City News Service, Feb. 6
—San Diego County Board of Supervisors voted 4-1 today to deny appeals and grant a major-use permit for a proposed 42.7-acre solar energy plant at the southern end of Ramona.
Sol Orchard Ramona Solar Energy, slated for 1650 Warnock Drive, would use 8-foot-tall solar panels to produce 7.5 megawatts of power for delivery to San Diego Gas & Electric using an existing distribution line.
“Solar energy can be one of the methods with the least impact toprovide clean, renewable and, very importantly, local energy resources,” county Planning Commissioner David Pallinger said. “This particular project meets all criteria for a solar farm, including the critical component of proximity to power distribution.”
The Planning Commission voted in October to recommend approval of the permit, but Laborers International Union of North America Local 89, the Ramona Community Planning Group and Citizens for a Rural Ramona filed appeals.
Citizens boards in Ramona have voted unanimously to oppose the project, contending it would not fit with the character of the community, would take away prime agricultural land and would lead to blight.
Donna Myers of Citizens for a Rural Ramona lives across from the site and said the project was contiguous and would appear as one large object, a roof of 42.7 acres.
“The structure appears monolithic,” she said. “It is also fabricated out of metal and glass, which are jarringly inconsistent with the organic shapes, colors and patterns of the pastureland.”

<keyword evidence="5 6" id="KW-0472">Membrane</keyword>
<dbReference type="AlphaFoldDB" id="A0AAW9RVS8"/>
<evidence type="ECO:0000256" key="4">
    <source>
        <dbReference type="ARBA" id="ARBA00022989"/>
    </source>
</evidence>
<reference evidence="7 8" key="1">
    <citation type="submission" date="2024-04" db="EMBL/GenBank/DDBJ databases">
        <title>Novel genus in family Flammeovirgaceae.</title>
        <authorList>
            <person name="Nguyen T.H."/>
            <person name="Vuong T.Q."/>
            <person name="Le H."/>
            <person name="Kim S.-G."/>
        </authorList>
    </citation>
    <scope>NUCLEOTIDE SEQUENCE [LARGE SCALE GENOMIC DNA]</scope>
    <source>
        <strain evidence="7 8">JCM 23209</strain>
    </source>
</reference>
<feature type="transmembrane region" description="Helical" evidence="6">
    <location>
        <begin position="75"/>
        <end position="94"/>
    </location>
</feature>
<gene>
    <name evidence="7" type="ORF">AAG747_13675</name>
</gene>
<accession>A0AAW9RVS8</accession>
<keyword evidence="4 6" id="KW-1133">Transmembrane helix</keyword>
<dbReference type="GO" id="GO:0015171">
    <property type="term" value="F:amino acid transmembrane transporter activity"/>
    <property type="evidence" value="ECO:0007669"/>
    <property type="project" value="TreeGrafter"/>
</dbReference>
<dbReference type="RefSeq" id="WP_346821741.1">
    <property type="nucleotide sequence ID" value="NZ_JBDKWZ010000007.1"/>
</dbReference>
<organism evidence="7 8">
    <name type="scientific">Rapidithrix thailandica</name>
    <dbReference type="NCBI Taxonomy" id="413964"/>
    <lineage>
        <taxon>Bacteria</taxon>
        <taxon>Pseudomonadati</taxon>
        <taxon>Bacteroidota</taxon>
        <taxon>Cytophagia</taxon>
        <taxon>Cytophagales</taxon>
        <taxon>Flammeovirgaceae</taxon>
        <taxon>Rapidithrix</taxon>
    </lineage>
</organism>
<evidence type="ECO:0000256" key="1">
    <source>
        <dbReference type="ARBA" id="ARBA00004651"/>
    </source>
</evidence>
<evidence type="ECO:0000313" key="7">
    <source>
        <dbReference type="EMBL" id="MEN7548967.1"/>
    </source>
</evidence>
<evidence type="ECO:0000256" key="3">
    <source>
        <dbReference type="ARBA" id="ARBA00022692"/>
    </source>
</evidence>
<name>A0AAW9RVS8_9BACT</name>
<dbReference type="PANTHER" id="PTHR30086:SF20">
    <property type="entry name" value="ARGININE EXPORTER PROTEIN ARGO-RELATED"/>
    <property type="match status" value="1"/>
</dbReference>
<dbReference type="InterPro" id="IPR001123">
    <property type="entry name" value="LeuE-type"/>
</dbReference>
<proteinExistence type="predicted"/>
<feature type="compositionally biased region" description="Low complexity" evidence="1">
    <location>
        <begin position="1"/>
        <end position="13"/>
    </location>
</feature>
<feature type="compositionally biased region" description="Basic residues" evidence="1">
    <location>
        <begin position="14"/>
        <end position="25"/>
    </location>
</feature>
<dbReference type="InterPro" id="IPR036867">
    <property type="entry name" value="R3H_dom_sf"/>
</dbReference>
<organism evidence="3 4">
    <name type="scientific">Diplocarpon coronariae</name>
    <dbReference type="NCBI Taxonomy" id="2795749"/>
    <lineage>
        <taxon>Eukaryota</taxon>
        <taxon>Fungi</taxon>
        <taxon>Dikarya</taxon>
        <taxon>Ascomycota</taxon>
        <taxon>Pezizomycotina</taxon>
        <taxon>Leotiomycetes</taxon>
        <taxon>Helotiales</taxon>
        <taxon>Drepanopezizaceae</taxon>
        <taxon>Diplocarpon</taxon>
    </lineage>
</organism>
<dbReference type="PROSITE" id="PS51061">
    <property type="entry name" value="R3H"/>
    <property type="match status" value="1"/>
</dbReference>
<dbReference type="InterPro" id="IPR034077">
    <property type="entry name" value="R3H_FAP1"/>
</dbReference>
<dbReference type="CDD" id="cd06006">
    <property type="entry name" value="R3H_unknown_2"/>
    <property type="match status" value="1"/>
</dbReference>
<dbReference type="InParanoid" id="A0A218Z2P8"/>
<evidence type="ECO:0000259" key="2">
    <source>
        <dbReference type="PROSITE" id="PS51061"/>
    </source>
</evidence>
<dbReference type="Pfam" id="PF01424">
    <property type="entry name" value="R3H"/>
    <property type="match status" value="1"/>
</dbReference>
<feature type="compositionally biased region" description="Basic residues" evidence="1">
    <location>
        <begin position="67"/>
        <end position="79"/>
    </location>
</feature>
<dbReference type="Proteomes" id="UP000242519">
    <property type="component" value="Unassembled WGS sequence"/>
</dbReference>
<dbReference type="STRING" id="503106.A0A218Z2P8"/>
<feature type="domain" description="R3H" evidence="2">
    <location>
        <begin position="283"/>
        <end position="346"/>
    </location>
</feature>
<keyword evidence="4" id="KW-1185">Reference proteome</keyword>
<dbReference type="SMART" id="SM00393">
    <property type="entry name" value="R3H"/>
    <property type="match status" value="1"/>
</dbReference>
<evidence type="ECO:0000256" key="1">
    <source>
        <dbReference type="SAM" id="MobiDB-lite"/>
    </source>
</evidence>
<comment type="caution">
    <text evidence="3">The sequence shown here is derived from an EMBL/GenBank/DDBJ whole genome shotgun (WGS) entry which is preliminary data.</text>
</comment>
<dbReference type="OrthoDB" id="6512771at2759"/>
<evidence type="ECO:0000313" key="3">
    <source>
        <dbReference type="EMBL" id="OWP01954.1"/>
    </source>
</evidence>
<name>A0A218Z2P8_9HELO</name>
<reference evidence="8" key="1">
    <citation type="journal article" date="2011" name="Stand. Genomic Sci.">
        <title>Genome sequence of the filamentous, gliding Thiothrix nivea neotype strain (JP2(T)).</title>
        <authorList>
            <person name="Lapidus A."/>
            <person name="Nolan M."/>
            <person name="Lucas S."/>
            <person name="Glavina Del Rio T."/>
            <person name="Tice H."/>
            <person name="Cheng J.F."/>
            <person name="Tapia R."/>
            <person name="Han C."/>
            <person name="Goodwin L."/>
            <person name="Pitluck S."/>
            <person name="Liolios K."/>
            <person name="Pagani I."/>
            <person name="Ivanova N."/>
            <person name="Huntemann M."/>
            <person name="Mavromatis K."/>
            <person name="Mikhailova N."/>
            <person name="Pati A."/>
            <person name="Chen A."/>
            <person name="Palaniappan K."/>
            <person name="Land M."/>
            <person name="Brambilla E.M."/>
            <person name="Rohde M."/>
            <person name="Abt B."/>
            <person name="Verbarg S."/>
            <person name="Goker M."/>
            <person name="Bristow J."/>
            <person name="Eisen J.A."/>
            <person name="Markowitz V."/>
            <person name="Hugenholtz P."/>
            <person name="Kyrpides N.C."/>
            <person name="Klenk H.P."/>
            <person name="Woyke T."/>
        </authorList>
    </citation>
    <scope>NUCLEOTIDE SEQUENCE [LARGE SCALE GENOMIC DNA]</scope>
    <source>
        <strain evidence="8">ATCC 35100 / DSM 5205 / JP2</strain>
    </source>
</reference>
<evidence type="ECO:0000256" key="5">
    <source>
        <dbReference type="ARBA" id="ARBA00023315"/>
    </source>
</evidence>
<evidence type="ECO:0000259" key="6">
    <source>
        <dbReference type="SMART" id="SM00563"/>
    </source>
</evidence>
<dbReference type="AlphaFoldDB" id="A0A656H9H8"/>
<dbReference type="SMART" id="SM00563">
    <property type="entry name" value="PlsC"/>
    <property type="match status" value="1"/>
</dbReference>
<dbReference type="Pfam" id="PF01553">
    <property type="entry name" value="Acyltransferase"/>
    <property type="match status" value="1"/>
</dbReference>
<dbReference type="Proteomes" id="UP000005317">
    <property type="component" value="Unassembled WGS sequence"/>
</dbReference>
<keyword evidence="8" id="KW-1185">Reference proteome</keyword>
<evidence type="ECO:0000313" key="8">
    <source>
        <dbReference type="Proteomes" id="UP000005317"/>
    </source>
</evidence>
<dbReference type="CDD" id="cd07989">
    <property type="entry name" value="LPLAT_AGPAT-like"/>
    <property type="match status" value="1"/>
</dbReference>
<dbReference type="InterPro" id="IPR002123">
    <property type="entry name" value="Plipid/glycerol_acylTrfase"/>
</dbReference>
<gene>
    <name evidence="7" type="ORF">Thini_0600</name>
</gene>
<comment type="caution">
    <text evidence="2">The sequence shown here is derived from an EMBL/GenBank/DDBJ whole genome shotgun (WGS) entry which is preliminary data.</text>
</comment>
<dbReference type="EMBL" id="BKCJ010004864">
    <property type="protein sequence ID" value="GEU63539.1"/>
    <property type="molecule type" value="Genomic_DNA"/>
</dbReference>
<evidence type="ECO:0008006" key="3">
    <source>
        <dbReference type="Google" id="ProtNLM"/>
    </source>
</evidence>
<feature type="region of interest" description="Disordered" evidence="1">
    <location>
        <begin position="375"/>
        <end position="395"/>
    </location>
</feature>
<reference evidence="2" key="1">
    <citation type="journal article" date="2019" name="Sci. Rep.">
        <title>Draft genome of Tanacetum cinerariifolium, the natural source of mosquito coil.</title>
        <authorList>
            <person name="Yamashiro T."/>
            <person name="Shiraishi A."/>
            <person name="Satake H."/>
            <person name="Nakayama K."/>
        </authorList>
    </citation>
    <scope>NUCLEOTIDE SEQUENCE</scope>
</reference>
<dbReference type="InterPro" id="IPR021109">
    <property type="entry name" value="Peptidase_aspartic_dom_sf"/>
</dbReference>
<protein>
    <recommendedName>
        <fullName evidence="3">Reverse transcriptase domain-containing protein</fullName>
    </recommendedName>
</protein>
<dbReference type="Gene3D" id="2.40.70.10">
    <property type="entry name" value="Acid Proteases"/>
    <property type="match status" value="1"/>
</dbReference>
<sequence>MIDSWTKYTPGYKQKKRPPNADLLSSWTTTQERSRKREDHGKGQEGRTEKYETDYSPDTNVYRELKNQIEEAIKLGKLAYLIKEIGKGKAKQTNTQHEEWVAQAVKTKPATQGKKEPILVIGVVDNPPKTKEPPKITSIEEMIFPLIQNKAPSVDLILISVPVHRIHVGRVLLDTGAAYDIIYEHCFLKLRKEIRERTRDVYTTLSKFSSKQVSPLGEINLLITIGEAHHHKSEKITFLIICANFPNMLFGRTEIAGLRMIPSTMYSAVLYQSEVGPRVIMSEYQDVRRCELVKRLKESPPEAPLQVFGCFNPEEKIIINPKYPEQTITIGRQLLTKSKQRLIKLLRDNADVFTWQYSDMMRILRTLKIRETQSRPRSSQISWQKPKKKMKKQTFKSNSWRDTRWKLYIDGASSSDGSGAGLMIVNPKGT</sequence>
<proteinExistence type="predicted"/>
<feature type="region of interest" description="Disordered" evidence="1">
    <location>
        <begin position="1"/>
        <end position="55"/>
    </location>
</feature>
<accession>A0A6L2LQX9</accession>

Local 89, which represents construction workers, argued the project necessitated a full-scale environmental impact report.
Supervisor Dianne Jacob cast the dissenting vote. She said she supported solar energy projects, but that with larger projects, it was key to find the right location. The Warnock Drive project would not be consistent with the county’s Zoning Ordinance, nor compatible with the surrounding area and would impact neighborhood character, Jacob said.
“How in the world do you screen almost 43 acres of solid solar panels from both public and private properties with landscaping? Give me a break — you just can’t do it,’’ Jacob said. She called for an independent analysis of alternate sites.
The plant would be located at the center of a 110-acre property currently used to raise livestock. The ranching operating would continue in a buffer zone around the solar panels. About a dozen houses are near the property, along with a dairy farm and a paintball facility, the county’s Richard Grunow said.
Sol Orchard proposed to lease the 42.7 acres from the landowner for 25 years. The company has already won approval for a solar facility in Valley Center and has similar plans in the East County communities of Alpine and Boulevard.